ræng-kêl • Hear it!
Part of Speech: Verb
Meaning: 1. To deeply and persistently irritate. 2. To remain inflamed and worsen, to fester.
Notes: A word similar to today's, wrangle "to argue persistently", begins with an irrelevant W. In fact, confusion can arise with a number of English words with irrelevant Ws, like write, wriggle, and wring. Remember that rankle is not among them. Also remember that the E comes off before suffixes that begin with a vowel, as in rankling.
In Play: Rankle is a verb that may perform intransitive or transitive duty. You may rankle over an affront: "It still rankles in Abel Mann's heart that Myrna left him so abruptly without even taking off his Harley-Davidson leather jacket." It is also possible for an affront or a person to rankle you: "The new Mercedes in his neighbor's driveway rankles Foster more than he is willing to admit."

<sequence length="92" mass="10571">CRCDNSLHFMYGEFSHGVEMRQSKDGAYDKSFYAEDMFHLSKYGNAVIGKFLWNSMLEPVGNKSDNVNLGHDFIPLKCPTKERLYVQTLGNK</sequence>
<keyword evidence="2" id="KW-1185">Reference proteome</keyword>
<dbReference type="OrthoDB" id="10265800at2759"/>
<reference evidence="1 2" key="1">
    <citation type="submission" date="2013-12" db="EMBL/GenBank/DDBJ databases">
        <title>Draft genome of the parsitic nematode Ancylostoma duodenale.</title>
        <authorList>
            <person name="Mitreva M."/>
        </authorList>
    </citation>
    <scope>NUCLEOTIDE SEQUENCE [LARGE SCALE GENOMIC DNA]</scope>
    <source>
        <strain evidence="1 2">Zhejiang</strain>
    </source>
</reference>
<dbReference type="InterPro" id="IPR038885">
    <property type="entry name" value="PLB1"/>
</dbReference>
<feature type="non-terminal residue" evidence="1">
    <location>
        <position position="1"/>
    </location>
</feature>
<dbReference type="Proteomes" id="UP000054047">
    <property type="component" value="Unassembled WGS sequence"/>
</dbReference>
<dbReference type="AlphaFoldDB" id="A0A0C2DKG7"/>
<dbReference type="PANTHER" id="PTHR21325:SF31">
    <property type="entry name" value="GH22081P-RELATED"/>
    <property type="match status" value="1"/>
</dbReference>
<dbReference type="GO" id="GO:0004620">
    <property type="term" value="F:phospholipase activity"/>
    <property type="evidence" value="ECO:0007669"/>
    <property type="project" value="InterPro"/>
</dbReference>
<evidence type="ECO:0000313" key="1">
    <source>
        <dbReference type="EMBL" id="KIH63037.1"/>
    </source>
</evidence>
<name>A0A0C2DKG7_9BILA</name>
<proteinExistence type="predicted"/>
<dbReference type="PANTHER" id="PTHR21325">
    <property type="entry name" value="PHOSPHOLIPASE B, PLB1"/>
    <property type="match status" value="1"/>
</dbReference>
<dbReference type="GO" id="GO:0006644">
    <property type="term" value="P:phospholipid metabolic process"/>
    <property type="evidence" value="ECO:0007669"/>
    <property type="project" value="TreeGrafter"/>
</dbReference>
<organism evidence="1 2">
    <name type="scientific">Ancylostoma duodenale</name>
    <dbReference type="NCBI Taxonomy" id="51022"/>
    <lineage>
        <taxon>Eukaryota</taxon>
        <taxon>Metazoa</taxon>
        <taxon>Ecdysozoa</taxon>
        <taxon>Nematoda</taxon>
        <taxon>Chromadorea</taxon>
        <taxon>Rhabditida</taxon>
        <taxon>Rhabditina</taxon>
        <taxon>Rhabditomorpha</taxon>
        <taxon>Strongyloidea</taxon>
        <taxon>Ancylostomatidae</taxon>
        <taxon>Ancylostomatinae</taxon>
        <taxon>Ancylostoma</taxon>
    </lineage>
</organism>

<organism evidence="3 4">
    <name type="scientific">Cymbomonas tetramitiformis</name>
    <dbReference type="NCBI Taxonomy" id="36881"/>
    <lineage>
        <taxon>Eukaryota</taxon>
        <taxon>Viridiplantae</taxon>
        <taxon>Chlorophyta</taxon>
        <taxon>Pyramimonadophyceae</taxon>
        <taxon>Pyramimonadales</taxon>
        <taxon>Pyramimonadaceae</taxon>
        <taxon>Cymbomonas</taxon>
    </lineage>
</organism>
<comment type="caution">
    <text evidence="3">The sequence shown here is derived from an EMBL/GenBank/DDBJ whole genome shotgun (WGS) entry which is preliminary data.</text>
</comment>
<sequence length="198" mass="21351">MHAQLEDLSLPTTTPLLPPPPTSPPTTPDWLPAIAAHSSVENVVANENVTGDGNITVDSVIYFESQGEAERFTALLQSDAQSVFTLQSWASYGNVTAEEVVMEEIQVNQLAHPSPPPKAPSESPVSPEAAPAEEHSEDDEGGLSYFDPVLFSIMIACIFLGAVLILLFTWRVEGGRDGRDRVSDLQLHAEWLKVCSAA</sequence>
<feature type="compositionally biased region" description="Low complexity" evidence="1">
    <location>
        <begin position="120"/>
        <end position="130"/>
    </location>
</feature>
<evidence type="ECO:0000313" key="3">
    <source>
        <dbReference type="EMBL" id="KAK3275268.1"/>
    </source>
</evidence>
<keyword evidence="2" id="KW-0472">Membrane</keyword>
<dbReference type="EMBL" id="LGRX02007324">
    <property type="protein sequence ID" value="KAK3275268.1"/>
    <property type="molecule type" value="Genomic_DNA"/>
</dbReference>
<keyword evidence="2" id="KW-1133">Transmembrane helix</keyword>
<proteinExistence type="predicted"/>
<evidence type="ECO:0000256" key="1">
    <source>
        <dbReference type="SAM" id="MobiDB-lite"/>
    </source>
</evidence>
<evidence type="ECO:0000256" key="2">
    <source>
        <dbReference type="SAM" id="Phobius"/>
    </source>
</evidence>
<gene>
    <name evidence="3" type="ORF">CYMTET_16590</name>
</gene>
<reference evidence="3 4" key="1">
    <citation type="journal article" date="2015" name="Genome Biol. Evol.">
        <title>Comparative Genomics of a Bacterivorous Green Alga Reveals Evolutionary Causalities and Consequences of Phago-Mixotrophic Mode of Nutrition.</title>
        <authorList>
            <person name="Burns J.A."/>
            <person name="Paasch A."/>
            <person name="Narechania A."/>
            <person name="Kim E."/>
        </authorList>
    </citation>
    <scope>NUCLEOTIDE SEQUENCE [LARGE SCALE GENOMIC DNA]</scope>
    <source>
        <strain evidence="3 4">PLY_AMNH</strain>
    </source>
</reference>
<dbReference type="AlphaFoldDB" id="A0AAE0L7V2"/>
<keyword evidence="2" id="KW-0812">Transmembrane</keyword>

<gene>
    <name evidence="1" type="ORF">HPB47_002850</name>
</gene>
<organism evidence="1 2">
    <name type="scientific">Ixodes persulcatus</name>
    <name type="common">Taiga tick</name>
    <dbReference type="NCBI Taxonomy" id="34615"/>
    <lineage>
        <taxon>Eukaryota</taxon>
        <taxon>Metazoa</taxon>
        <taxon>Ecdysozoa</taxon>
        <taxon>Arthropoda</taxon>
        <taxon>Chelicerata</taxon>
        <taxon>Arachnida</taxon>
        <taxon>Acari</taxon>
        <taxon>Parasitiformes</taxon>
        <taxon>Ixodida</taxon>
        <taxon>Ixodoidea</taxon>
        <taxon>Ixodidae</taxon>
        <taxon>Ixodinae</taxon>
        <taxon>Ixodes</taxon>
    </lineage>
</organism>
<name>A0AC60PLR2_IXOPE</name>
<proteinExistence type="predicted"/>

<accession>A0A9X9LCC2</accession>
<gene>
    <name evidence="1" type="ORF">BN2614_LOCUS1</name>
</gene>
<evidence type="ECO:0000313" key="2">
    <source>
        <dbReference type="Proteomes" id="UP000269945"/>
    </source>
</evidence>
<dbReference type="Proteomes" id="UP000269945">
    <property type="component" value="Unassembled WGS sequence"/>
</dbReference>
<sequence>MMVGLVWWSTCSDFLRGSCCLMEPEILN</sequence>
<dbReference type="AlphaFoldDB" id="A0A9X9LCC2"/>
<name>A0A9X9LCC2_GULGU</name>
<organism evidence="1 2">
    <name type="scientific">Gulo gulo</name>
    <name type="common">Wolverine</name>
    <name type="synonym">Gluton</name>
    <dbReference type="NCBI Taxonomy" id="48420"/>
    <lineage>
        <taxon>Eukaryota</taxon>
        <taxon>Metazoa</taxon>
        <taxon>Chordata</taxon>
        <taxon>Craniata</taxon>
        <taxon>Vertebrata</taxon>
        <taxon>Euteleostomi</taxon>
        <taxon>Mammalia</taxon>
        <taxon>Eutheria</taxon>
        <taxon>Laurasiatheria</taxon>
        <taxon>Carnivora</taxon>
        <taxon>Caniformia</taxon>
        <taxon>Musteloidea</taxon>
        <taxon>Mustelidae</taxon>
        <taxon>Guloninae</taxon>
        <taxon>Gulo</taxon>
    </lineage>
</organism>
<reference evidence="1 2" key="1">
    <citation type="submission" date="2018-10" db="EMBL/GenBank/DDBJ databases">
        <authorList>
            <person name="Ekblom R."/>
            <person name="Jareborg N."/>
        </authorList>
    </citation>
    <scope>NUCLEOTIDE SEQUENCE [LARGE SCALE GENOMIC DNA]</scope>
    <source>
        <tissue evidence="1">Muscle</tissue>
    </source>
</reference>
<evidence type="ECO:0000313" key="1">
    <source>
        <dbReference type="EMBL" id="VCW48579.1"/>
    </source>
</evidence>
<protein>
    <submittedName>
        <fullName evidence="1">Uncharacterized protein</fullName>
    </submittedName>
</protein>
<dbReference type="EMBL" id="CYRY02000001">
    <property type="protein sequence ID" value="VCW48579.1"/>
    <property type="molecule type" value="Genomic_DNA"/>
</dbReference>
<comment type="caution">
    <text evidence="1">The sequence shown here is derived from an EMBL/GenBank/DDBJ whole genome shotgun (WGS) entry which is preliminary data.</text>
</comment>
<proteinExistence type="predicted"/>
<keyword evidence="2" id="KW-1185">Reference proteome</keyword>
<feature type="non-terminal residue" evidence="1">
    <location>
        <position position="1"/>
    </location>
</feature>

Word History: Today's Good Word has a twisted history that snakes its way from snakes through festering sores to the festering resentment it means today. It all began with Latin draco(n) "serpent", which English also grabbed directly for its word, dragon. However, the word had a diminutive, dracunculus "little snake", which was inherited by Old French, where it was melted down to draoncle "festering sore". This noun was converted into a verb, draoncler "to fester". The noun and the verb somehow lost the initial D before Old English borrowed it as ranclen "to fester", whence today's Good Word.
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